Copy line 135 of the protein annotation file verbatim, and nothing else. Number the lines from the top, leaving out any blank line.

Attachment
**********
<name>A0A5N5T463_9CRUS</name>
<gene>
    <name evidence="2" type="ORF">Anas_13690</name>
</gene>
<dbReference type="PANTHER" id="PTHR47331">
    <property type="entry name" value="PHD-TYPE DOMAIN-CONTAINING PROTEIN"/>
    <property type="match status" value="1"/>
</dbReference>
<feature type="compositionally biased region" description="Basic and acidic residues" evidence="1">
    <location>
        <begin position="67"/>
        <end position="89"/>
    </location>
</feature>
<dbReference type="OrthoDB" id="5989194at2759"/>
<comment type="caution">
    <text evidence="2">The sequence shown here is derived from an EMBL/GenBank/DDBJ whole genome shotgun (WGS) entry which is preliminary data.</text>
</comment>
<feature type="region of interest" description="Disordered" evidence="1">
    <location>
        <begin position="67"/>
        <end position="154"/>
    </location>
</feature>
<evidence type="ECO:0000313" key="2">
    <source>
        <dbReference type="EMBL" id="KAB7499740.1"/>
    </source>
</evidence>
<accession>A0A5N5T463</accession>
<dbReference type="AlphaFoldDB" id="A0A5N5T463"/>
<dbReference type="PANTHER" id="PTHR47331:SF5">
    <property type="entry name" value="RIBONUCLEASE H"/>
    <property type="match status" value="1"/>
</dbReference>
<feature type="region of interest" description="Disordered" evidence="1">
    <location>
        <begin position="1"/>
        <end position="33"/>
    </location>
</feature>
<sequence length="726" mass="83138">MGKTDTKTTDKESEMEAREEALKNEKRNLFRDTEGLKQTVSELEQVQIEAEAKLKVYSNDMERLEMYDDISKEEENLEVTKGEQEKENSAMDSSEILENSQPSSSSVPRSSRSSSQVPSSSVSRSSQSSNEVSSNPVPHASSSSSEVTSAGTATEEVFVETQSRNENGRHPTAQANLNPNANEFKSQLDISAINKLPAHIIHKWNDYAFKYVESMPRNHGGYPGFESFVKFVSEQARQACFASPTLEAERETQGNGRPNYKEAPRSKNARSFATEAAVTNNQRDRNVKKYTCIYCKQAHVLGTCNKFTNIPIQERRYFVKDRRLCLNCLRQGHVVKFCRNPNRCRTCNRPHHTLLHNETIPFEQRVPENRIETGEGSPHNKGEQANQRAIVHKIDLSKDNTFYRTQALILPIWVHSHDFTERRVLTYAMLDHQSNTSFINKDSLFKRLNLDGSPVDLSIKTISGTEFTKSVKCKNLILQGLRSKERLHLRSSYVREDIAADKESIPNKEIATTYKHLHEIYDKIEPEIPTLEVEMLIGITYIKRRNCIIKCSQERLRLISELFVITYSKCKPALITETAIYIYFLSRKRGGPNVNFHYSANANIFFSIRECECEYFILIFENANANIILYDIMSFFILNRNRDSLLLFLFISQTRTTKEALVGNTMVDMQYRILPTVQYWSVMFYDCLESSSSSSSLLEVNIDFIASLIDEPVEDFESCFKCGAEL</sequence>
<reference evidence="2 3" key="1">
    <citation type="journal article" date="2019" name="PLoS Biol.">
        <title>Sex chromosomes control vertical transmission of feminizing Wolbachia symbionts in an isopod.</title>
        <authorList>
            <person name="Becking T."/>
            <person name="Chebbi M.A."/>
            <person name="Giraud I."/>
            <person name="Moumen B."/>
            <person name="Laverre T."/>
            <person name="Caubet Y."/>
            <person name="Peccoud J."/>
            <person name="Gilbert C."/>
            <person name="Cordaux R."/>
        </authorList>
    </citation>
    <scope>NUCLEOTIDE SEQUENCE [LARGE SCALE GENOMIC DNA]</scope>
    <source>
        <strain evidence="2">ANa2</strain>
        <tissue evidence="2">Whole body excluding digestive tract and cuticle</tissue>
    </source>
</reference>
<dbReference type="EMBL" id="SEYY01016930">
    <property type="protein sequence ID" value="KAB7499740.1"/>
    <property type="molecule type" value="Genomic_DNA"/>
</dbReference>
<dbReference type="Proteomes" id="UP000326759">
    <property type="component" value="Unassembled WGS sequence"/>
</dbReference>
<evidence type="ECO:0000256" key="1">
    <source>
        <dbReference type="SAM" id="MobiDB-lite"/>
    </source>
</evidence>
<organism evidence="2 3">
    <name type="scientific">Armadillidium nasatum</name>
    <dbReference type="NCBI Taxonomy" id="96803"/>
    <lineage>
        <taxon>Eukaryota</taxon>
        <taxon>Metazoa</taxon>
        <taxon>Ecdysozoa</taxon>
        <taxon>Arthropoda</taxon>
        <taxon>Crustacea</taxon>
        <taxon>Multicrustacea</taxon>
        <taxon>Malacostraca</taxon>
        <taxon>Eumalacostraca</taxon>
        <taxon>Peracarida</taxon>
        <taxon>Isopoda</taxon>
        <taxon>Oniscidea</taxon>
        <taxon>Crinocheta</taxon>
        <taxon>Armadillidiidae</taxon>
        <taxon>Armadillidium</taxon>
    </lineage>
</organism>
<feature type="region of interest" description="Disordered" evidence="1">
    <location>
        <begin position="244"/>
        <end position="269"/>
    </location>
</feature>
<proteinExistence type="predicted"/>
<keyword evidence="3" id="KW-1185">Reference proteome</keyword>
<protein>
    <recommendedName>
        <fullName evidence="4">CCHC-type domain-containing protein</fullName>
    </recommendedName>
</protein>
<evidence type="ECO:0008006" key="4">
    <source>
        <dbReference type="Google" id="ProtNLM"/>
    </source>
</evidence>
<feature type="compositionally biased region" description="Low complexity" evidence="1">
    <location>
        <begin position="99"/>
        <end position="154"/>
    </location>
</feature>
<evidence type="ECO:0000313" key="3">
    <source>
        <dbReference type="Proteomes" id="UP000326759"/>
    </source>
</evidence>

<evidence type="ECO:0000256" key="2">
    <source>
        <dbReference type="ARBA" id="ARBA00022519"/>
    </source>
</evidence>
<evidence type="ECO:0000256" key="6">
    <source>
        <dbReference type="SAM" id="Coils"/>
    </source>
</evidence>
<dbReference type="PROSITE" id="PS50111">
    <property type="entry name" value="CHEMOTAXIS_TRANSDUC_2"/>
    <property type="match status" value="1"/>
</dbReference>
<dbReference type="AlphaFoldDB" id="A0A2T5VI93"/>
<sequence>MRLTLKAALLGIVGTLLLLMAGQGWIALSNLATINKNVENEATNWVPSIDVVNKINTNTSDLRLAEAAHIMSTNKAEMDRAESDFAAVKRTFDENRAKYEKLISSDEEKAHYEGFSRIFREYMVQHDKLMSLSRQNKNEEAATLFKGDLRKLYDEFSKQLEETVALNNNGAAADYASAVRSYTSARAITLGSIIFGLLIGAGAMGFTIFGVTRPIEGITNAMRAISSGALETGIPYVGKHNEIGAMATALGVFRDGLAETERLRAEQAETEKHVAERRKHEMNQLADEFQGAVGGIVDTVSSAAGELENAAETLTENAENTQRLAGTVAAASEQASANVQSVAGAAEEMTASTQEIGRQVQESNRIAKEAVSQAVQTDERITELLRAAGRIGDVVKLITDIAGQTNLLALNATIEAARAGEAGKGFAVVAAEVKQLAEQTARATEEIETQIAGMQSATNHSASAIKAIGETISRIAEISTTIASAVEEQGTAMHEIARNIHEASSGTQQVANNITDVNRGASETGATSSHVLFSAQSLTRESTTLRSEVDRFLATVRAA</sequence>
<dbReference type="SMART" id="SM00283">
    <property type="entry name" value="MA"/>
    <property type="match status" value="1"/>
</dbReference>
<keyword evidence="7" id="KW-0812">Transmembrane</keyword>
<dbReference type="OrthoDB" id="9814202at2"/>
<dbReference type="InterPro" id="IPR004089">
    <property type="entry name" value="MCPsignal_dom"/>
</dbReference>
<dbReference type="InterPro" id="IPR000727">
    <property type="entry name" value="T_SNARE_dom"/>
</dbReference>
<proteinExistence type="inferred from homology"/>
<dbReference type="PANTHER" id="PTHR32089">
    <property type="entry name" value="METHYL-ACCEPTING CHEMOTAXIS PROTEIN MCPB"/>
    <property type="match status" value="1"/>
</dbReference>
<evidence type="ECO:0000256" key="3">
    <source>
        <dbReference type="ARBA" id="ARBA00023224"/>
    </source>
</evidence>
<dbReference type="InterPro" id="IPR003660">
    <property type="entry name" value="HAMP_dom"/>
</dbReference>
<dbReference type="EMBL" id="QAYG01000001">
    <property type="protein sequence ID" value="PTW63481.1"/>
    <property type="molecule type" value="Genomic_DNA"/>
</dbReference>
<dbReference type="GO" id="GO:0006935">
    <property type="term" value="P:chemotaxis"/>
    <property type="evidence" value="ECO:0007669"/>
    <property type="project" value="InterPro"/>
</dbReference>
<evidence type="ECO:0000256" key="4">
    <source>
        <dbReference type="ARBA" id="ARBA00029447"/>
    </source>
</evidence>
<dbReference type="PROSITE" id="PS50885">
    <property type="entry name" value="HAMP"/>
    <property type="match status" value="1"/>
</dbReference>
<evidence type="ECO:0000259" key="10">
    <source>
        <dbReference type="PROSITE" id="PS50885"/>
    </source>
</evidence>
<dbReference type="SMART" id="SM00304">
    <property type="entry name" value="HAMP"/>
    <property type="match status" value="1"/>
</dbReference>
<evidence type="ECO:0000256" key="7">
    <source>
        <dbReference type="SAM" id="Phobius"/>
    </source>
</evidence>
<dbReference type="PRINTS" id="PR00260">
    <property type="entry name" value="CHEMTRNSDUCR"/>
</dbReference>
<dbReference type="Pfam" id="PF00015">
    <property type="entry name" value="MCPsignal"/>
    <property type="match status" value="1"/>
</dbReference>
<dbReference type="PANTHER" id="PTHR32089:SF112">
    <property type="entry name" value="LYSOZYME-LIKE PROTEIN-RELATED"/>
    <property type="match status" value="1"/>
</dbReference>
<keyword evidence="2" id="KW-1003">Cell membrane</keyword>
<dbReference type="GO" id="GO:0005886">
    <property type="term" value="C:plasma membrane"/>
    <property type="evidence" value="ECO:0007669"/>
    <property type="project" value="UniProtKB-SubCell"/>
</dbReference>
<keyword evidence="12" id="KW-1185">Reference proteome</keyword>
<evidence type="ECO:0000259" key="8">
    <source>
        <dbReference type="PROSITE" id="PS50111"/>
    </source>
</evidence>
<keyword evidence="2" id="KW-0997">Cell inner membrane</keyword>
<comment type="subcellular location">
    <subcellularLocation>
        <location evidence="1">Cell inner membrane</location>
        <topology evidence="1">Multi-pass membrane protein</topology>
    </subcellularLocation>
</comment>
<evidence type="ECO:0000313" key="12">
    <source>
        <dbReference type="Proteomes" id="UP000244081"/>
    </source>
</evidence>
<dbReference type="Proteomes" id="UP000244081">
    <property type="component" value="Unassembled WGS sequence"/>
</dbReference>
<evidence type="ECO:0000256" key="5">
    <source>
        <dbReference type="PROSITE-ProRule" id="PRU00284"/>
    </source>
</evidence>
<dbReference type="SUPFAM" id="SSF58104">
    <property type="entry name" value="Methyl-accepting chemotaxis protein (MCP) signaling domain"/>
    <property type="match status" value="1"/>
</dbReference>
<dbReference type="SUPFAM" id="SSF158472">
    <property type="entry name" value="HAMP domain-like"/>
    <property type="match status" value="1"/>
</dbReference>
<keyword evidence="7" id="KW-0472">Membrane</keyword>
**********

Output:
<dbReference type="PROSITE" id="PS50111">